The French philosopher Jean Baudrillard generated a great deal of controversy over the course of his career, in part because he was writing about the internet before it existed. In his book Simulacra and Simulation (1981), he declared the arrival of a new era of representation. He believed that the new media, by which he primarily meant cable TV, had ceased to care about reality. Rather, equipped with new technologies, it engaged in “generation by the models of real without origin of reality: a hyperreal.” Which is to say, the TV could create an image of reality more real than reality itself. This hyperreality, in its two-dimensional display of lights, was so compelling, he contended, that people would choose it over what they could feel and perceive in the world. “The map precedes the territory,” Baudrillard wrote. Or perhaps more accurately, the map creates the territory while pretending to be a representation of the territory.
Baudrillard’s theory might have seemed too bleak to be plausible for the pre-internet world, hence the backlash from old-school humanists like the Peruvian novelist Mario Vargas Llosa. At the end of Baudrillard’s famous talk about the Iraq war, Vargas Llosa thought of approaching his old friend, but he changed his mind: “I didn’t go up to say hello or to remind him of the bygone days of our youth, when ideas and books excited us and he still believed we existed.”
And yet for us, two decades into the new millennium, living on this warming, crisis-ridden planet at the mercy of tech billionaires, the notion of hyperreality sounds perfectly commonsense. It is a fairly accurate description of how our realities are constructed online.
Probably no one in this world is more susceptible to hyperreality than the exiled. In their yearning for the homeland, they plunge into the country they find on their phones. Many displaced people, especially if they are from tumultuous places like Iran, spend an inordinate amount of time with their devices. Their bodies move around in American space, their feet traverse American asphalt, yet their soul is in the tiny computer they carry in their pockets. They follow every single conversation on Twitter, look at every picture on Instagram, check out the trends, constantly engage in the comments sections. The hyperreality is so thorough that it is easy to forget where you actually are.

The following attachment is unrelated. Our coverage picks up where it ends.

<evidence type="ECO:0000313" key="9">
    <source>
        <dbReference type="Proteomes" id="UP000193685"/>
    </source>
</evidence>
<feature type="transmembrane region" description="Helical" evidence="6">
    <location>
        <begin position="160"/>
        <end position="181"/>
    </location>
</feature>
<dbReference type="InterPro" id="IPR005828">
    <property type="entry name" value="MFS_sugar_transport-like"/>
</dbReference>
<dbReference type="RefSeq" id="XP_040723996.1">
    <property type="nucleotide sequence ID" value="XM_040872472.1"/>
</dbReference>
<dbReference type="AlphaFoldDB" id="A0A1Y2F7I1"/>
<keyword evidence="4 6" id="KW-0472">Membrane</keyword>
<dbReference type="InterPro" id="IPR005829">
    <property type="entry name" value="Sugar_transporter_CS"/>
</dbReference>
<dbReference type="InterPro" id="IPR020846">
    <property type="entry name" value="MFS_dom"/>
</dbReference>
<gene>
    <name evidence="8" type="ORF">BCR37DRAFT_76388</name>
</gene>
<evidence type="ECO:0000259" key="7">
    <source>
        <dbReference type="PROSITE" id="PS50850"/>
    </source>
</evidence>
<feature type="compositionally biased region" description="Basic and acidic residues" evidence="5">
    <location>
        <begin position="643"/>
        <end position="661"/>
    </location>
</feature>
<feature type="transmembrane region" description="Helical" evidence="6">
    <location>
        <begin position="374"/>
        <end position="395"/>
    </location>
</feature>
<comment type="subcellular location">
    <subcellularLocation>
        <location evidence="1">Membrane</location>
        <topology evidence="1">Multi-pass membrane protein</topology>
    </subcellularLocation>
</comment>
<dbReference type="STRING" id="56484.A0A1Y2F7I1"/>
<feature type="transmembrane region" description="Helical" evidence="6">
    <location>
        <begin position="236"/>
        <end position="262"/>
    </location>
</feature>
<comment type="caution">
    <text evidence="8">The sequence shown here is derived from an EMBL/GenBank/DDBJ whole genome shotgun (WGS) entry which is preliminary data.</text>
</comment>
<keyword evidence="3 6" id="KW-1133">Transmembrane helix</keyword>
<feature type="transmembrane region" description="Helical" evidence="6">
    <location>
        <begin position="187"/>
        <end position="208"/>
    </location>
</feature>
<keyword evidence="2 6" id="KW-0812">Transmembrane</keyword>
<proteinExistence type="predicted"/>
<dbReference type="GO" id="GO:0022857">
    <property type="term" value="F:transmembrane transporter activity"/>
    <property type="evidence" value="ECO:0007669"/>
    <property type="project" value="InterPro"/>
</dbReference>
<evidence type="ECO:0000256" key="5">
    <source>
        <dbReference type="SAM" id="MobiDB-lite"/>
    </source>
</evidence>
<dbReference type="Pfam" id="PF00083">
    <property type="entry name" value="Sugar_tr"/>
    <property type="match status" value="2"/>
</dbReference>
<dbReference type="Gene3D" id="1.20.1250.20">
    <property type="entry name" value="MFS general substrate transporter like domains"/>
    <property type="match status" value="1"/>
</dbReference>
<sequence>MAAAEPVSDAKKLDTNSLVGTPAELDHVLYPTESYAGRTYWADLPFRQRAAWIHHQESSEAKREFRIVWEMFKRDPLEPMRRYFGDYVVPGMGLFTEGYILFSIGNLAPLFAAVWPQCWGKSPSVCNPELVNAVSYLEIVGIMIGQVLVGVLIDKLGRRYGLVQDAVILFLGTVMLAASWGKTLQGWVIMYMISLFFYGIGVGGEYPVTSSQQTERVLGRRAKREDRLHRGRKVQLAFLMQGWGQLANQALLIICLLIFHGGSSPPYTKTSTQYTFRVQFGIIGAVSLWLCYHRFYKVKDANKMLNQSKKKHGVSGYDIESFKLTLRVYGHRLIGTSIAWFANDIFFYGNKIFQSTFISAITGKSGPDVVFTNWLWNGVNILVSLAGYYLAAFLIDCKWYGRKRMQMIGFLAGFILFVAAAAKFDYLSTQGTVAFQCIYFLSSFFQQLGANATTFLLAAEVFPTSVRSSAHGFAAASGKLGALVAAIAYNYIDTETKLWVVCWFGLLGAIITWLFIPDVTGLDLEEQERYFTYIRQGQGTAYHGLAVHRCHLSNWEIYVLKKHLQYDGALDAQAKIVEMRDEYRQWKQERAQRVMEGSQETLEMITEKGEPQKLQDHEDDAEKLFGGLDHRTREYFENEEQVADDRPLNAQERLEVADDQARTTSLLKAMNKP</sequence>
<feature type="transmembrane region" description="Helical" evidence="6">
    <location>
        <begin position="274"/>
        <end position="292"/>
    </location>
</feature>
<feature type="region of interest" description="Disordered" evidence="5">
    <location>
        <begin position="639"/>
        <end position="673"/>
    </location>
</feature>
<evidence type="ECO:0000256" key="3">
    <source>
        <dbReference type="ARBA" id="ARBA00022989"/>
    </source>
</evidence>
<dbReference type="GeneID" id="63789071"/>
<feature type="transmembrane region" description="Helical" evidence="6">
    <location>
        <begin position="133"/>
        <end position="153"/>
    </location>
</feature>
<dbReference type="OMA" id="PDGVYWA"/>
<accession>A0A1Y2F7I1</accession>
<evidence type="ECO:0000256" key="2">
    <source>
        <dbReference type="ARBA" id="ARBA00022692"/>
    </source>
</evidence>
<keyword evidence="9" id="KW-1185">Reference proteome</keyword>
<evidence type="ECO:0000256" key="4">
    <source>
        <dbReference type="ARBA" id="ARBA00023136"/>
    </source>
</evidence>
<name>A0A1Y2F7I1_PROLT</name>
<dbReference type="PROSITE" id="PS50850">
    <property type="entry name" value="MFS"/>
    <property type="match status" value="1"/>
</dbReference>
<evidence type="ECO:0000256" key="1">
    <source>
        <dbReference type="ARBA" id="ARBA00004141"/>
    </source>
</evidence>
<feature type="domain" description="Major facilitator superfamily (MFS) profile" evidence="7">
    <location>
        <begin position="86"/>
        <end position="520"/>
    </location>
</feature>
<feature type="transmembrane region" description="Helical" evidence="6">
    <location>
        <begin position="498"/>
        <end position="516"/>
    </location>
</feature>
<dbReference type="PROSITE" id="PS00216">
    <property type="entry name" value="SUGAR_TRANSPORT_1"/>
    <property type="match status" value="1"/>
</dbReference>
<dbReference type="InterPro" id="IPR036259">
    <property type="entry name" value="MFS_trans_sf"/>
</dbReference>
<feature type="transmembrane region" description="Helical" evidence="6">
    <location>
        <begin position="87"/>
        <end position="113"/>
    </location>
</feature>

On my social media, the response from the Iranian diaspora during the blackout reflected this disconnect from the bodily experience. My timeline was filled with “We miss you! Please come back!” tweets, as if those 280 characters could substitute for flesh and warmth. In the ‘real” world, those 280 characters provide new data points for the surveillance of our lives while making the Marks and Jeffs of the world wealthier. When the internet was finally reconnected, the exiled Iranians used a popular hashtag, roughly translated as #WhenYouWereNotHere, to tell their former countrymen what had happened online in their absence. And yet we were the ones who were not there. While we whined on Twitter, the difficult reality of our friends and family on the ground continued on without us.
Monitoring your homeland from afar is like watching a live broadcast of a surgery. You can grasp all the details, absorb all the information, take notes, and then talk through it with others for hours, but none of that makes you a surgeon. When you haven’t cut open skin with your hands, touched the organs, soaked your plastic gloves in blood, it is a joke to think you know the first thing about surgery.
In 2019, living off the grid seems like a naive fantasy. Especially for us, citizens of fragile states like Iran, to remain in the dark would be too painful. But, as we learned in mid-November, the internet can be shut down in a blink. We are dependent on a system that functions at the whim of unaccountable private companies and governments.
Is there a way to strike a balance? If there is, I can’t find it. I am incapable of separating my life in exile from the hyperreality of my homeland. I continue to look at the map, even though I know my feet never touch the soil of the real terrain. The map will not show me a way home, but at least I can make sure, every morning, that those I love are still alive.
Amir Ahmadi Arian’s essays and short stories have appeared in Guernica, Literary Hub, and elsewhere. His novel, Then the Fish Swallowed Him, is forthcoming from HarperVia in March 2020.